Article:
5 Answers: USC at Ohio State

In this edition, we take a look at the play of both young quarterbacks, how the action played out along the line of scrimmage and Ohio State's inability to create enough explosive plays.

1. How much of the Ohio State offense will be put in Terrelle Pryor's hands?

The sophomore quarterback of the Buckeyes did not give head coach Jim Tressel much reason for confidence in him after throwing his second pass of the game directly to USC linebacker Chris Galippo, who returned the interception 51 yards to the Ohio State 2-yard line, setting up the Trojans' first touchdown of the game.

Pryor still had plenty of chances to take over the game but only occasionally flashed the brilliance of which many believe he is capable.

He fit a handful of passes into tight windows but missed on some throws as well and finished the night having completed only 11 of 25 attempts for 177 yards.

The Trojans also effectively stopped the Buckeyes few attempts to run the option, leaving Pryor less a weapon as a runner. Five of his 10 carries (counting one sack) went for no gain or a loss.

"I think they were definitely going to bring people off the edge and keep them from getting Terrelle outside," Tressel said. "I thought there were some things that he did very well. I thought there were some things that he's certainly going to be able to learn from, but every ball game like that you can experience, if you study it the right way and approach it the right way, it can really help you grow, but I thought he made some good plays, big plays and some other ones that we'll go to work on."


2. Can the Buckeyes force USC to score with long, sustained drives?

This wins the award for most ironic of the five questions. The Ohio State defense was superb for most of the evening with the exception of lengthy drives to end each half, and the 10 points they yielded in those situations proved to be their undoing thanks to the offense essentially giving the Trojans their first touchdown of the night.

USC had 11 drives that included five three-and-outs. They also had a 10-play drive snuffed out by Ross Homan's interception and a 13-play drive that ended with a missed field goal.


3. And what about the Ohio State offense creating some explosive plays?

Four plays of 20 yards or more proved not to be enough for the Buckeyes. Pryor's 56-yard completion to Dane Sanzenbacher set up their only touchdown. A 34-yarder to DeVier Posey helped along the way to a second-quarter field goal, and Brandon Saine caught a 20-yard pass from Pryor on the other field goal drive.

A lack of explosiveness in the running game certainly hurt Ohio State as the Buckeyes managed just two runs of longer than 10 yards, both by Pryor.


4. Can a freshman quarterback handle Ohio Stadium?

As much as Matt Barkley needed to, yes, he did.

In his second career start and first on the road, Barkley completed only 15 of 31 passes for 195 yards. He appeared fooled by the Buckeyes' coverage on Homan's interception but otherwise made the plays his team needed when called upon. On the drive the final drive of the first half, he turned what could have been a sack when OSU defensive lineman Doug Worthington came at him unblocked into a 6-yard scramble then completed three straight passes to put the Trojans in field goal range.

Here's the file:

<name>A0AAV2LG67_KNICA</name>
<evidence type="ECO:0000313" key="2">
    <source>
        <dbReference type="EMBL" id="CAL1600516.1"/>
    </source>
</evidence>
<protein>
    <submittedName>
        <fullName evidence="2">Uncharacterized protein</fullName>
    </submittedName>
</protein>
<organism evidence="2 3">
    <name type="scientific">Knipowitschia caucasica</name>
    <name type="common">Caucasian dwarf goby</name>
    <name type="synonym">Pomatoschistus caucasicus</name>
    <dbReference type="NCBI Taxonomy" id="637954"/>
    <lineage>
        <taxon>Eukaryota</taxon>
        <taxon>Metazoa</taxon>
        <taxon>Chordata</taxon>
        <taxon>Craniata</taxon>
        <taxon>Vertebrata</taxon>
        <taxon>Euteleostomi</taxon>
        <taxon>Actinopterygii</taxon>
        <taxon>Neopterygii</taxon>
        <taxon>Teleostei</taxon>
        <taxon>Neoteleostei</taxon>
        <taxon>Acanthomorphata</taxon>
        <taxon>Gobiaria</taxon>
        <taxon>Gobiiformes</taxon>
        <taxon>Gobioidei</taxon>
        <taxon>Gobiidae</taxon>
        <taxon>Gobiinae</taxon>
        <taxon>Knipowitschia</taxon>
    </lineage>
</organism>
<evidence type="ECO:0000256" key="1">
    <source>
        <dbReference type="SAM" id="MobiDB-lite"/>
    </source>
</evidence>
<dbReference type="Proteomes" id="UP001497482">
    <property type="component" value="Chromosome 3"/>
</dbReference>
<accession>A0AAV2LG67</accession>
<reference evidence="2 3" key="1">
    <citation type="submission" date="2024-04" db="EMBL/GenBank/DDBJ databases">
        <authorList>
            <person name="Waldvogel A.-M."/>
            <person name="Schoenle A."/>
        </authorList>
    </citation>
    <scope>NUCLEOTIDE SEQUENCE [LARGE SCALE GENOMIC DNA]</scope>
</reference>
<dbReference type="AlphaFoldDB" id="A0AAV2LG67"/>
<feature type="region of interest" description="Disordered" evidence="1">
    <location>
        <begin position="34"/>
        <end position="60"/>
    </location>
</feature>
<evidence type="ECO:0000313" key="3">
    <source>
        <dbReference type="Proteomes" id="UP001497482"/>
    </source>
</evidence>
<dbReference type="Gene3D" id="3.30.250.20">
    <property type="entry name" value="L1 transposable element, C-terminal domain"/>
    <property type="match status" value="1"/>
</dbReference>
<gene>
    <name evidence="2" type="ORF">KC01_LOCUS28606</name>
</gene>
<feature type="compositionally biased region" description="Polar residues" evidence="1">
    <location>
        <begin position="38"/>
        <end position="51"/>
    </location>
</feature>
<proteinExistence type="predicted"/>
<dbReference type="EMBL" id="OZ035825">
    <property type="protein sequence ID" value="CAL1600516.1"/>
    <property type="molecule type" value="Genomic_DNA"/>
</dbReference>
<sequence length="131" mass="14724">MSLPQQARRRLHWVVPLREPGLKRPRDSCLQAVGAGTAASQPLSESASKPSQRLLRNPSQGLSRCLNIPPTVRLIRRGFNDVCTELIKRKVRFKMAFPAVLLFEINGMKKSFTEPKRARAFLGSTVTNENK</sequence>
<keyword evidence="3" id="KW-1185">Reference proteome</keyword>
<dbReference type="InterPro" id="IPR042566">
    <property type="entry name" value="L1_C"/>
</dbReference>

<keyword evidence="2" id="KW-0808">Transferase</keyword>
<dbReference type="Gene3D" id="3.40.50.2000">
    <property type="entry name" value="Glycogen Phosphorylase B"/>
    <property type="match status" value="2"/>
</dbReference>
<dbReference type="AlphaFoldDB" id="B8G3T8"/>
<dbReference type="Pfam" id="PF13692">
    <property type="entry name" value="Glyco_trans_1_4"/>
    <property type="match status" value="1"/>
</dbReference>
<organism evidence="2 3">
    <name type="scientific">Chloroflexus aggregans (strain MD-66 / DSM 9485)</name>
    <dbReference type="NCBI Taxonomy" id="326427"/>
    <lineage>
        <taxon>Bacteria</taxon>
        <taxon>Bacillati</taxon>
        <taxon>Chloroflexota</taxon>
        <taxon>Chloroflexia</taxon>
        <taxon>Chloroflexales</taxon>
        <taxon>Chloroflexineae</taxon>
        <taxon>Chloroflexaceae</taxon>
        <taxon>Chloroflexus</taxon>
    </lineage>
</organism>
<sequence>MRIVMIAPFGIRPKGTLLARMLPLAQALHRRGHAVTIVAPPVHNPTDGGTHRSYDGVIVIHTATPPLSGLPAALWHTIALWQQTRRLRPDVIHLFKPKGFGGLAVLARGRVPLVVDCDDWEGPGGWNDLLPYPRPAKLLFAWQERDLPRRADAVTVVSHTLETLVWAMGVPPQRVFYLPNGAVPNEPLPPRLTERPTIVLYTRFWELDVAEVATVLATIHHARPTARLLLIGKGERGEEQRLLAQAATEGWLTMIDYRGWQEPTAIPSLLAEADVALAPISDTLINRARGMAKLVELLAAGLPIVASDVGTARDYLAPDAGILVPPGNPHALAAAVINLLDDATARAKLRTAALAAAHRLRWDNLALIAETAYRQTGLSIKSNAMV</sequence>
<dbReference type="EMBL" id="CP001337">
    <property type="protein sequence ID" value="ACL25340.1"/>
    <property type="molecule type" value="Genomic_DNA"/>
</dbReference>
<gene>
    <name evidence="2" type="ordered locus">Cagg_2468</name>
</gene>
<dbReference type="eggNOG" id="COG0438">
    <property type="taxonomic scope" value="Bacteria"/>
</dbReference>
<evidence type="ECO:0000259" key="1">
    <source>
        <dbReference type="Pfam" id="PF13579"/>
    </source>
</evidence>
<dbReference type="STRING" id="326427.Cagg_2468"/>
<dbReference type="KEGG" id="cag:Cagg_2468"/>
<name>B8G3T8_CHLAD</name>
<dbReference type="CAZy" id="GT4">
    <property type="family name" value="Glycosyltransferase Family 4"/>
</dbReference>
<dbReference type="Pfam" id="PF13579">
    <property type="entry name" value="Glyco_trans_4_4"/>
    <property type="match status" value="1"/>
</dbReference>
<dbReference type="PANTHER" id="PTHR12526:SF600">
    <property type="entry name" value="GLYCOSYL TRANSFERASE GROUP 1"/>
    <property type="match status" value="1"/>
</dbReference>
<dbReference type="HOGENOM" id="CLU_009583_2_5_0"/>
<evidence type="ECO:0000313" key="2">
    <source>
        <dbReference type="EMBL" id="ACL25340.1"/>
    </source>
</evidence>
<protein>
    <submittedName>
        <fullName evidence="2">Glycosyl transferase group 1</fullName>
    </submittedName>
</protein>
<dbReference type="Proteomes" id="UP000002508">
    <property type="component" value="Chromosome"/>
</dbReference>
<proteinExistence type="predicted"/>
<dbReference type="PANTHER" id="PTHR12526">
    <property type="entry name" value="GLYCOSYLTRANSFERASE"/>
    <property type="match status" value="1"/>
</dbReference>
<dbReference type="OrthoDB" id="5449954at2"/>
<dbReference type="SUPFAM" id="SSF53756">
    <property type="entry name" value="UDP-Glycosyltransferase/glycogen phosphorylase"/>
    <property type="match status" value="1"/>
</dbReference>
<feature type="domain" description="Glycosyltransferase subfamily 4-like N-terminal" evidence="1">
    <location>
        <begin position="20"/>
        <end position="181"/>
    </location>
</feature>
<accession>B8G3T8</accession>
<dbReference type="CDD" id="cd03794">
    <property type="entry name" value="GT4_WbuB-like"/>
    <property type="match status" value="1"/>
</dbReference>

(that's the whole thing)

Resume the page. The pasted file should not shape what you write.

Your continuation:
Barkley completed 3 of 5 passes on the game-winning drive, including crucial gains of 21 and 26 yards on back-to-back plays that let the Trojans move from third-and-8 at their own 16 to a first down at the Ohio State 37.

Ohio State defensive end Thaddeus Gibson acknowledged the Buckeyes never really rattled the youngster.

"They've got a great offensive line and those guys played hard," Gibson said. "For the most part, we just didn't match their intensity. We had a lot of opportunities to make plays and didn't capitalize on them."


5. Can the Buckeye reverse their fortunes in the trenches?

Unlike previous big game losses, Ohio State held its own on both sides of the line until the Trojans finally wore them down on the final drive.

The maligned offensive line opened up holes in the running game, especially early, and allowed only one sack on the night against an aggressive, athletic USC front seven.

Meanwhile, the defensive line held things tight between the tackles throughout the contest but seemed to finally succumb to the Trojans' depth at the end of the night.

On the final drive, McKnight, seemingly fresh thanks to sharing carries with Stafon Johnson all night, ran five times for 32 yards and caught the key 21-yard pass to convert the first third down of the final drive. Johnson capped the drive with a 2-yard touchdown run.

"We just had to keep pushing and stay with the line," McKnight said. "We've got the best line in the country up there. We just had to stay patient."

Most of the night the line struggled to rush Barkley, however. The Buckeyes sacked him twice but rarely got his face otherwise.


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